Joanna Rohozinska: Poland remains a success story since free and independent media did emerge–there is currently a rich and vibrant non-state media market. However, the recent legislation, which affects only state media, sets off alarm bells for the sector as a whole. The success of reform of state media–considering its starting point under communism is undeniable–but this doesn’t mean reforms were either complete or fully implemented. TVP is not the BBC, if one wants to use that as a point of comparison. There were regular squabbles over the composition of the KRRiT (the theoretically independent body that oversees public broadcast) and visible personnel changes, particularly news anchors either being sacked or resigning with great aplomb, following elections. Successive political groupings have used public media against their opponents–it’s been par for the course.

Andrzej Krajewski: Poland is no longer a “media development success story,” as perceived in the 1990s. Then the communist party publishing monopoly was dismantled and censorship made illegal. Newspapers, print houses, and distribution chains were privatized. Good parts of them were sold to foreign investors. The radio and television market was opened and booming. State television and radio were converted into public ones, with protective shields (mechanism to find, hire, and fire their management) installed. Poland’s public television maintained about one third of the market.

Questions 2. In the case that changes to the media law are made permanent by the government, how big of an impact would this have on the Polish media ecosystem?

Magda Walter: Not as great as the 2010 sweeping media law in Hungary to which these changes are frequently compared.  They are not as far reaching in Poland, affecting only public service media, assuming other moves against independent media don’t follow.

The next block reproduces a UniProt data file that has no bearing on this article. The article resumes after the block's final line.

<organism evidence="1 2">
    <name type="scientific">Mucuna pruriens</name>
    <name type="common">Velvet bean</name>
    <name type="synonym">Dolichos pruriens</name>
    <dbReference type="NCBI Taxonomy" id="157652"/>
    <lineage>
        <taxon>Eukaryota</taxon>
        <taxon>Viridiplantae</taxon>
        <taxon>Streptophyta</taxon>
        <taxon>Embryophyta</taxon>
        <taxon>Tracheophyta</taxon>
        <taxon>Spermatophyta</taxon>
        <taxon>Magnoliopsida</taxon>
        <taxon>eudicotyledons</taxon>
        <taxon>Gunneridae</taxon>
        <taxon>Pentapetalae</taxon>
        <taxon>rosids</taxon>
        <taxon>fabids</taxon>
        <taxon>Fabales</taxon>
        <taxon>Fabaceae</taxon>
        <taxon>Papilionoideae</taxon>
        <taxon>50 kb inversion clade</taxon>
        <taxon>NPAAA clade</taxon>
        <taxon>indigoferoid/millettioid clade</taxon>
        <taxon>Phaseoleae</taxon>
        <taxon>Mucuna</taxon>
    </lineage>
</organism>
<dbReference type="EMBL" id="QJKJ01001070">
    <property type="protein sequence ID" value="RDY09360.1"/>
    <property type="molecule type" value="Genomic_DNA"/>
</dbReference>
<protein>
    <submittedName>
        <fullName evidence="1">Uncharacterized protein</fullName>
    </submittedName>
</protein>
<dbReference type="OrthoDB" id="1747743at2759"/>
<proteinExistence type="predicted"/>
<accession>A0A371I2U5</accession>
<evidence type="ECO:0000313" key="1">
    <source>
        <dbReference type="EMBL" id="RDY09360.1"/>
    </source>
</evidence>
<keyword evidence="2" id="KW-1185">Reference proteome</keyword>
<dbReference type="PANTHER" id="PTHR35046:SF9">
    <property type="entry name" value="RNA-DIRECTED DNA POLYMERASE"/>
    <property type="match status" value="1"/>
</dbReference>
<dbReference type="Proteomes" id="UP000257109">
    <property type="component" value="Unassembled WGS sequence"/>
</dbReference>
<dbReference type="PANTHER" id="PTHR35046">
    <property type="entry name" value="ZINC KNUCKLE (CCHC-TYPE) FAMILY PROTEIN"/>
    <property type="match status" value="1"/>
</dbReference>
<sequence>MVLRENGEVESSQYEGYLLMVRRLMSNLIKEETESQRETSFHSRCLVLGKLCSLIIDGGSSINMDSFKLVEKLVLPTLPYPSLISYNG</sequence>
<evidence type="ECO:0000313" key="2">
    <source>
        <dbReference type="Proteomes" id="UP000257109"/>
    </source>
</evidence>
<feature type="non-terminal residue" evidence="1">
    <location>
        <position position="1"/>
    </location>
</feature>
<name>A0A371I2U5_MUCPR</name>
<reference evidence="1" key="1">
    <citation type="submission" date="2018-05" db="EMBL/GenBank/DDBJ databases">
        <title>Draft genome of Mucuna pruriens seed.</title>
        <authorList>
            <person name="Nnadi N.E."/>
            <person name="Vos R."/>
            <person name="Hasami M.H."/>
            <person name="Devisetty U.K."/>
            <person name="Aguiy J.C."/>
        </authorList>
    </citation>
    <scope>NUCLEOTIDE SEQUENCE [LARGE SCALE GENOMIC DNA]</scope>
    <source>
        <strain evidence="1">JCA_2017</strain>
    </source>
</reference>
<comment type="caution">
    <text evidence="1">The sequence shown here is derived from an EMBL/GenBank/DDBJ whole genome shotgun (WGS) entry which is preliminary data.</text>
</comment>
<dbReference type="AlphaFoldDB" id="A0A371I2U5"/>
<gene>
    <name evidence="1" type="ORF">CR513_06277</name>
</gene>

The majority of Poles get their news from television and radio. If the public (soon to be called “national”) media are preaching to the converted, others will switch to commercial options.

This will diminish levels of trust in public media, but TVP was already seemingly suffering from a trust deficit. The media scene in Poland is pluralistic enough and professional journalism sufficiently robust to offer alternative voices and views.

Joanna Rohozinska: Not entirely clear. The highly ideological approach of the new regulations threatens the pluralism that has been (despite aforementioned challenges) the “success” of the state media sector. With its network of national and regional television stations, radio service, and news agency (PAP)–it is potentially a very powerful tool that reaches households commercial media don’t. The proposed ‘mission’ of state broadcasters align quite closely to some of the core conservative values expressed by the ruling party, but leave little space for discussion or dissent. It opens the door for enforcing ideological conformity within the institutions. More broadly, many fear that tight regulation of state media foreshadows curtailment of private media down the road.